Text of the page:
The Chūkyō Industrial Area (中京工業地帯, Chūkyō Kōgyō Chitai) is another name for the Chūkyō Metropolitan Area and the surrounding prefectures, which have strong economic links to it. This industrial region includes the Aichi, Gifu, and Mie prefectures.
One of the dominant companies of the region is the Toyota Motor Corporation. The biggest event of recent times was the successful Expo 2005, which is expected to give a longer-lasting impulse to economic growth. The new Chubu Centrair International Airport, opened the same year, is also expected to boost the regional economy.Chūkyō Television Broadcasting
Chūkyō Television Broadcasting Co., Ltd. (中京テレビ放送株式会社, Chūkyō Terebi-hōsō Kabushiki Gaisha, CTV, often called Chūkyō TV (中京テレビ)) is a TV station joining Nippon News Network (NNN) and Nippon Television Network System (NNS) in Showa-ku, Nagoya, Japan (the nearest train station: Yagoto Nisseki Station on the Nagoya Subway Meijo Line).
Chūkyō UHF TV Broadcasting Co., Ltd. (中京ユー・エッチ・エフテレビ放送株式会社, former corporate name of Chūkyō TV) was founded on March 1, 1968, and started TV broadcasting on April 1, 1969. Then the company was renamed "Chūkyō TV Broadcasting Co., Ltd. (中京テレビ放送株式会社)" on April 1, 1970.Indonesians in Japan
Indonesians in Japan (在日インドネシア人, Zainichi Indoneshiajin, Indonesian: orang Indonesia di Jepang) form Japan's largest immigrant group from a Muslim-majority country. As of 2007, Japanese government figures recorded 30,620 legal residents of Indonesian nationality and estimated further 4,947 more were residing in the country illegally.Iranians in Japan
Iranians in Japan (Japanese: 在日イラン人 Zainichi Iranjin, Persian: ایرانیان در ژاپن) form Japan's fifth-largest community of immigrants from a Muslim-majority country. They make up part of the Iranian diaspora. As of 2000, Japanese government figures recorded the population of legal Iranian residents at 6,167 individuals, with a further 5,821 estimated to be residing in the country illegally.Isewan Terminal Service
Isewan Terminal Service (伊勢湾海運, Isewan kaiun) is a shipping company based in Minato-ku, Nagoya, Japan.Meijo University
Meijo University (名城大学, Meijō daigaku) is a private university in Japan. Its main campus is in Tempaku-ku, Nagoya, Aichi Prefecture, Japan and it has a satellite campus in Kani, Gifu Prefecture.Meitetsu Nagoya Main Line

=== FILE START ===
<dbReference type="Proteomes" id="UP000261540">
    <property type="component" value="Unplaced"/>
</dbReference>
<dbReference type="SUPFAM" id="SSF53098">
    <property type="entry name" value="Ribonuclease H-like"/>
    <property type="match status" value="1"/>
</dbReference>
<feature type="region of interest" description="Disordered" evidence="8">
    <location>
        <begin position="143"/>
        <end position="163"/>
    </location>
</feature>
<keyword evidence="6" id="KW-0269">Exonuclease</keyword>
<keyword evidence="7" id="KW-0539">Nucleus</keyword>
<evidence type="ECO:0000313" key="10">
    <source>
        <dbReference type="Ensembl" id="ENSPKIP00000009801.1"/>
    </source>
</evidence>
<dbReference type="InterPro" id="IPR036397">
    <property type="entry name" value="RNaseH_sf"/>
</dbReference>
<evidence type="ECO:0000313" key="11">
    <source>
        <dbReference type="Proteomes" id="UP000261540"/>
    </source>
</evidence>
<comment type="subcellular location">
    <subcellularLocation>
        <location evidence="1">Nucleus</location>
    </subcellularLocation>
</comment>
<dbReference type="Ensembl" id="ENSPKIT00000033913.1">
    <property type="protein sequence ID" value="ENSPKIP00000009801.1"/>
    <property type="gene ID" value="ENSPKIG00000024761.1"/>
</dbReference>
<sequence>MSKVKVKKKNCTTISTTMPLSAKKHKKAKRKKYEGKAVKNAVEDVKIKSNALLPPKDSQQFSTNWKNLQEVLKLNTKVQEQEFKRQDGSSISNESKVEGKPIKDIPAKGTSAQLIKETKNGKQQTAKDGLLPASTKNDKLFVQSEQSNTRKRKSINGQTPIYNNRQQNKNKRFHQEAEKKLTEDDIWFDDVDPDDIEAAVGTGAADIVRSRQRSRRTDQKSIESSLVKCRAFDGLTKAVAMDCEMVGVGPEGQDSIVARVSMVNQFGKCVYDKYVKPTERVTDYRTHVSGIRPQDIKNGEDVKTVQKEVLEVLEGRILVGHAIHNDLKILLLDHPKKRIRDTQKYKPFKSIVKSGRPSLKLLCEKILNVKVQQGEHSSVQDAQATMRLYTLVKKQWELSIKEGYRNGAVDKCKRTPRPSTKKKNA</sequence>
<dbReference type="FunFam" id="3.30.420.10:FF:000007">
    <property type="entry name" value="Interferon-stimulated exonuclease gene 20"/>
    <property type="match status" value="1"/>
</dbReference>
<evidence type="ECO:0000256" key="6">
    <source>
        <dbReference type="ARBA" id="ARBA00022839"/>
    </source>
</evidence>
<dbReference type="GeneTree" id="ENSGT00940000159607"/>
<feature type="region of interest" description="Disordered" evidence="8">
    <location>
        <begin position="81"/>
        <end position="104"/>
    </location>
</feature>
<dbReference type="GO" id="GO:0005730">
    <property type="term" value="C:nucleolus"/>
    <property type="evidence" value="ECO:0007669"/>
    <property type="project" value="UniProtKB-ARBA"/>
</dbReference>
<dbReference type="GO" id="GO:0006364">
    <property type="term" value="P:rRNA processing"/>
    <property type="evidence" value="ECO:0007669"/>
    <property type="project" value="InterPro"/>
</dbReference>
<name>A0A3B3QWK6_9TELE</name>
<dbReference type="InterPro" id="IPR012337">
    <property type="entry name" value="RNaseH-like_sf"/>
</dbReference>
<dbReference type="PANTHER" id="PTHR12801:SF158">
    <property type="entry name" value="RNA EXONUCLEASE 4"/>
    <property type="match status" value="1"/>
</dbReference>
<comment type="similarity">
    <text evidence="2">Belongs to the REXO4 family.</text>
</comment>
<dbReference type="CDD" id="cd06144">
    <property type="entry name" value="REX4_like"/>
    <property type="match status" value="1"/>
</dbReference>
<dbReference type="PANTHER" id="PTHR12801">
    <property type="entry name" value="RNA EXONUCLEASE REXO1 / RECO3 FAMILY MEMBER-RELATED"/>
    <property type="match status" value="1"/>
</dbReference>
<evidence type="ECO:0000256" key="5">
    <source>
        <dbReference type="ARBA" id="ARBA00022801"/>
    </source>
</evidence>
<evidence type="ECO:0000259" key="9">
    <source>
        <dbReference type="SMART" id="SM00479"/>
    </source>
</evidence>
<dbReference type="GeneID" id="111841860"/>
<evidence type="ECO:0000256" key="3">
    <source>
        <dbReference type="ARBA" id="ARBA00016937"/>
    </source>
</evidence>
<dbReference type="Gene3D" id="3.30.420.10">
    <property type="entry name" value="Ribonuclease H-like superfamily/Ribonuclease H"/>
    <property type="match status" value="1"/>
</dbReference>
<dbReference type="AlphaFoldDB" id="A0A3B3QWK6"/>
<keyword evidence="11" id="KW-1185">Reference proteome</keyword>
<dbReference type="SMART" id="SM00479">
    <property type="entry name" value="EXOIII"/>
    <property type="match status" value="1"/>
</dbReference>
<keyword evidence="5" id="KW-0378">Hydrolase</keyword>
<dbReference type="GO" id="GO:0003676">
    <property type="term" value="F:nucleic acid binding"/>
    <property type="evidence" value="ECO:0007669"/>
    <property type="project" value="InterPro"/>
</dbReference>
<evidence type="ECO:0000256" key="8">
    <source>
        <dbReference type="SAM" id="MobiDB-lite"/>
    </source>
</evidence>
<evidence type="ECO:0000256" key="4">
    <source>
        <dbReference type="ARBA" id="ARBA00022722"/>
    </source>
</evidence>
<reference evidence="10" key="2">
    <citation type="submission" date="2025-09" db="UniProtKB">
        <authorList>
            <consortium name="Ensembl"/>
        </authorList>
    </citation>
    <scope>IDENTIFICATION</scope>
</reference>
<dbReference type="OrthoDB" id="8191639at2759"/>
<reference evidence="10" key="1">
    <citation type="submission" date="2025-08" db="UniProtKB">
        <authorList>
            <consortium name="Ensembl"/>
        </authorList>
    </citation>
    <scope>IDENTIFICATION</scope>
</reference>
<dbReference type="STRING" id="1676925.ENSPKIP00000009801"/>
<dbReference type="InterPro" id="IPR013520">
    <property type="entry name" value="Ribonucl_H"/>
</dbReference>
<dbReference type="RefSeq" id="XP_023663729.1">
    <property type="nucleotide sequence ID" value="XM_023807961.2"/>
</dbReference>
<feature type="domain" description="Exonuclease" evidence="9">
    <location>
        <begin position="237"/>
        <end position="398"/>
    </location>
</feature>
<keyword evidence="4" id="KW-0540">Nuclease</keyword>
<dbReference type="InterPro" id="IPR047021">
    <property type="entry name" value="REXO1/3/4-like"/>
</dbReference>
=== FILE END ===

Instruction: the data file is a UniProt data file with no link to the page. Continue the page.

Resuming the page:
The Meitetsu Nagoya Main Line (名鉄名古屋本線, Meitetsu Nagoya Honsen) or Nagoya Line is a railway line operated by the private railway operator Nagoya Railroad (Meitetsu), connecting Toyohashi Station in Toyohashi with Meitetsu Gifu Station in Gifu.
Since its amalgamation in 1944 (see History section) this has been the Meitetsu main line. Many branch lines of Meitetsu have through services to/from the Nagoya Line. Toyokawa, Nishio, Tokoname (which has its through services with Airport, Kōwa, Chita), and Inuyama lines all have through services bound for Meitetsu Nagoya, making the segment around that station extremely busy. Between Biwajima Junction and Kanayama, 26 trains proceed per hour, even during off-peak periods. All the stations accept manaca, a smart card.
The line largely parallels the Tōkaidō Main Line in the Chūkyō Metropolitan Area (Greater Nagoya). Local traffic on the Nagoya Line used to be much heavier than on the Tōkaidō Main Line, but since the privatization of the Japanese National Railways (JNR), transforming into the Central Japan Railway Company (JR Central) in this area, competition has become more significant in the Chūkyō area.
Due to historical reasons, the line shares its track between Hirai Junction and Toyohashi Station with the JR Iida Line. The agreement between two companies prohibits Meitetsu to have more than 6 trains in one direction per hour on the 3.8 km of shared tracks. Consequently, local trains are unable to reach Toyohashi, instead, terminate at Ina Station.Nagoya
Nagoya (名古屋) is the largest city in the Chūbu region of Japan. It is Japan's fourth-largest incorporated city and the third-most-populous urban area. It is located on the Pacific coast on central Honshu. It is the capital of Aichi Prefecture and is one of Japan's major ports along with those of Tokyo, Osaka, Kobe, Yokohama, Chiba, and Kitakyushu. It is also the center of Japan's third-largest metropolitan region, known as the Chūkyō metropolitan area. As of 2015, 2.28 million people lived in the city, part of Chūkyō Metropolitan Area's 10.11 million people.
It is also one of the 50 largest urban areas in the world.Pakistanis in Japan
Pakistanis in Japan (在日パキスタン人, Zainichi Pakisutanjin) form the country's third-largest community of immigrants from a Muslim-majority country, trailing only the Indonesian community and Bangladeshi community. As of 2011, official statistics showed 10,849 registered foreigners of Pakistani origin living in the country, up from 7,498 in 2000. There were a further estimated 3,414 illegal immigrants from Pakistan in Japan as of 2000.Peruvian migration to Japan
There are an estimated 60,000 Peruvians in Japan as of 2016. The majority of them are descendants of earlier Japanese immigrants to Peru who have repatriated to Japan.Port of Nagoya